This is quite a change - if you bought a laptop just a few years ago, it might have cost twice as much as a contemporary desktop PC, but the features it contained could have been nearly a year behind. Now, high- powered laptops are as little as three months behind, while less powerful models sell at desktop PC prices.
The most recent development has been the arrival of new mobile processors from Intel, code-named Tillamook, that provide the same power as the fastest 233MHz desktop Pentium chips. The hard disks used in laptops can match those on the desktop too, with IBM recently announcing a 5GB example, though their higher level of miniaturisation means that they're still around twice the cost per megabyte.
In fact, just about the only features you can't get in portable form are fixed-size ones, like 17 inch screens, as most laptop PCs are designed to occupy the same desk space as an A4 sheet of paper. But they can still pack a lot into that, and some of the latest models use 14 inch liquid crystal displays (LCDs) that offer more usable screen space than a 15 inch desktop monitor.
Keeping up the desktops, is expensive - it requires leading edge technology. The manufacturers know this and usually offer less powerful laptops at more reasonable prices, and for many users these will be the ideal choice. They might have a smaller 11 inch screen and 2GB hard drive, but will be fine for most uses, and their portability is a huge bonus.
Once in the office, there is nothing to stop a laptop being plugged in to all the usual facilities: a local area network, printers, even an external full-size keyboard and screen. Then when you want to work at home or on a business trip, you just unplug and go. Many users keep a duplicate external screen and keyboard at home for when they are working there.
An easy way of plugging in all these things is a docking station, this has a slot into which the laptop slides and it automatically makes all the connections in one go. These are neat, but be warned that different laptops need different docking stations; when you replace one, you'll have to renew the other too.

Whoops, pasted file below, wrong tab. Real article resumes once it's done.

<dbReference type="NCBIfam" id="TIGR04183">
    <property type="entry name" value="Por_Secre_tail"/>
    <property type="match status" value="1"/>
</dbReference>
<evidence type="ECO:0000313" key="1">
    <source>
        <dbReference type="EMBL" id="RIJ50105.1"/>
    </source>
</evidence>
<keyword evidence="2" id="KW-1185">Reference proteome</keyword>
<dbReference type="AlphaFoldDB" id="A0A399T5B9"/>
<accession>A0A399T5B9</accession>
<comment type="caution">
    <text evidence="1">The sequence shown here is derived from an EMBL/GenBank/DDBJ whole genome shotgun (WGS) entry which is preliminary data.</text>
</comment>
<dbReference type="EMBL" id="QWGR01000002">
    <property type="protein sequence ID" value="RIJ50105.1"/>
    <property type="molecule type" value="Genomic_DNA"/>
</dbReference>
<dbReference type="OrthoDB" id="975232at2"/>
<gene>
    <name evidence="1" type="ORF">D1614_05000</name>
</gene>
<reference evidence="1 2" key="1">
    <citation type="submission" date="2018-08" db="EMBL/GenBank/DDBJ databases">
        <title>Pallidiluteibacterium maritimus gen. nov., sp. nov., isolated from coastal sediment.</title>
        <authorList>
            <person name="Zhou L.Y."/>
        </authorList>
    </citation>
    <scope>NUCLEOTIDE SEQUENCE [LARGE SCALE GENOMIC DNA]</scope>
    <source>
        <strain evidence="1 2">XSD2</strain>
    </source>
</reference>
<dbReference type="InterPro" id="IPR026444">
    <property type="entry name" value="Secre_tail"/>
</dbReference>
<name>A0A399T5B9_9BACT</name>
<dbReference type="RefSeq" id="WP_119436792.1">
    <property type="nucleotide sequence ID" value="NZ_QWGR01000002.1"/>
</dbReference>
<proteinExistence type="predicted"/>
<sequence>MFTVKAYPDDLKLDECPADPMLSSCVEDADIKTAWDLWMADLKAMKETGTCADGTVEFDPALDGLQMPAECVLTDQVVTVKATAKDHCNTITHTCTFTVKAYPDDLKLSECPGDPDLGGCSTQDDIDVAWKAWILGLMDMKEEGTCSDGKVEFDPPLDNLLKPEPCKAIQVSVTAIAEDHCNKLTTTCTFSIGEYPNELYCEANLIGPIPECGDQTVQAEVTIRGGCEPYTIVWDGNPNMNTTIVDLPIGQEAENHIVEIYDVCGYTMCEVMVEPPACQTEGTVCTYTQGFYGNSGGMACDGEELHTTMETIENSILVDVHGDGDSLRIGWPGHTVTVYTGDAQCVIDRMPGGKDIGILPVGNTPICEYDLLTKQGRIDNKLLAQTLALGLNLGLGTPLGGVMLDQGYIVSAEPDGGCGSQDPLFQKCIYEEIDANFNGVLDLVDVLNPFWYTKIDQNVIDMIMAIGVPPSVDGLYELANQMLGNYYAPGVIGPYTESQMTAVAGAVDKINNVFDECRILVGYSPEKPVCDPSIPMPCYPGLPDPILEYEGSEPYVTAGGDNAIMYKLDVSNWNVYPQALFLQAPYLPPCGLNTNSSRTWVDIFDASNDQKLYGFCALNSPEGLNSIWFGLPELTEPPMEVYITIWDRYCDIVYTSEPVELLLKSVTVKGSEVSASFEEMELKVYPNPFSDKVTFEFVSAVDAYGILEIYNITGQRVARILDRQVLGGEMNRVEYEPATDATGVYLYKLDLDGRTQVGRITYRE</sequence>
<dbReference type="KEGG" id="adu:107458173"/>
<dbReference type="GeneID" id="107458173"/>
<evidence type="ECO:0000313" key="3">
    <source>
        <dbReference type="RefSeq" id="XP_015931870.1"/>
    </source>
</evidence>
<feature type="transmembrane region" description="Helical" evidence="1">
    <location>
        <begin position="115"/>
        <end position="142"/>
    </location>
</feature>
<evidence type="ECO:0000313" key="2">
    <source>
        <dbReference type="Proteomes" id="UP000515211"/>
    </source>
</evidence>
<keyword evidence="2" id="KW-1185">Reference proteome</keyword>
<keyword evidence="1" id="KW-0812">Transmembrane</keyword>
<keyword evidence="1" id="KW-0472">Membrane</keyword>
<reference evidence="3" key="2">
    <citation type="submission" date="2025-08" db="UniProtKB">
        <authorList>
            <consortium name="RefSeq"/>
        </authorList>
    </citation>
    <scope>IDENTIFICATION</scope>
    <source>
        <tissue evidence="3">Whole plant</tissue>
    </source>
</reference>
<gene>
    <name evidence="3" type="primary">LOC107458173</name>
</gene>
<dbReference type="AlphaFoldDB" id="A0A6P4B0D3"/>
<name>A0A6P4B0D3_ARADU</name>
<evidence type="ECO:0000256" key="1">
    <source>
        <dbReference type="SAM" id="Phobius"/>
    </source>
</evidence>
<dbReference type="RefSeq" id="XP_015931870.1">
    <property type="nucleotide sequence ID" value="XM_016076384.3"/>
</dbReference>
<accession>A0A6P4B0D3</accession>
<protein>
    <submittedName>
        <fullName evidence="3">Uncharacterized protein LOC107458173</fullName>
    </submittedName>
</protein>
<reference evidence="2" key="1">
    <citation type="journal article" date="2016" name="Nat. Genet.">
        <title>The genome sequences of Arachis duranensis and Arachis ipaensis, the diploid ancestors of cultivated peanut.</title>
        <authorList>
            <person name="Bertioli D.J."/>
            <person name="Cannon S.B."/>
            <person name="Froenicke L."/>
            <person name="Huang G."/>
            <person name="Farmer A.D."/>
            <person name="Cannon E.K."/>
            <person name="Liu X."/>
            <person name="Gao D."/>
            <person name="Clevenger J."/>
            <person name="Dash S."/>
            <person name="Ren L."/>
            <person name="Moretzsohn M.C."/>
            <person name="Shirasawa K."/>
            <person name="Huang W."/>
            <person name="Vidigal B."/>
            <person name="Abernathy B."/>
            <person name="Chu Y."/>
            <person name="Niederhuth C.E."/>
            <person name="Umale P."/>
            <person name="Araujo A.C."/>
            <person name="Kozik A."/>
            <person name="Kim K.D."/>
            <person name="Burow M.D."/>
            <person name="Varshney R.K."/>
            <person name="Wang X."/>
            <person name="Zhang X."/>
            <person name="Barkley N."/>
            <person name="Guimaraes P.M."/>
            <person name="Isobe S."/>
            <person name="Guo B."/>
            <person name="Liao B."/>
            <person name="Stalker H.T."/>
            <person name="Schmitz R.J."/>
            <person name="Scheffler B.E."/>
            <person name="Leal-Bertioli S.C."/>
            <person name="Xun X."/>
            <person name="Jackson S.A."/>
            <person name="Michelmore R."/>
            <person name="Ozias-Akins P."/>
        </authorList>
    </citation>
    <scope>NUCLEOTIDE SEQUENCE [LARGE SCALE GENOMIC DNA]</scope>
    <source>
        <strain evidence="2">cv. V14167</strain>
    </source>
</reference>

This ability to plug in extra bits and pieces is one of the laptop's big advantages over the desktop. Instead of needing circuit boards that must be fitted inside the PC, laptops have what is called PCMCIA slots, whose small cards can be inserted and removed without needing to switch the machine off. Thus it's a simple matter, say, to pull out a network card and push in a modem instead.
Some of the latest additions to the mobile user's armoury are various ways of hooking up a PC without needing wires. Local area networks can use radio cards instead of cabling, for instance. This is finding favour in places like warehouses and on campus sites, allowing users to roam freely with their laptops.
Out on the road, an increasing number of users are turning to GSM, the digital cellphone standard used in the UK by Cellnet, Vodafone, Orange and One2one. Standards for GSM include the ability to transmit data and voice, and although it is at least four or five times slower than the latest modems, it can be used almost anywhere.
This is great for international travellers too, because the GSM networks in different countries (excluding most of the USA) are interconnected so that handsets can make and receive calls in any of them. A single GSM card for the PCMCIA slot therefore replaces the need to carry telephone plug adapters.
As the use of laptops grows, airlines too are acknowledging that their passengers want to work on the move. Several are installing laptop power supplies for business class travellers, and some are putting in modem sockets that link to existing satellite sky-phone systems.
Laptops are getting lighter. Hewlett Packard's Omnibook set the standard, weighing less than 4lb (1.7kg), but was recently eclipsed by Toshiba's 2lb (840g) Libretto. It has a six-inch monitor, a hard disk and a Pentium processor.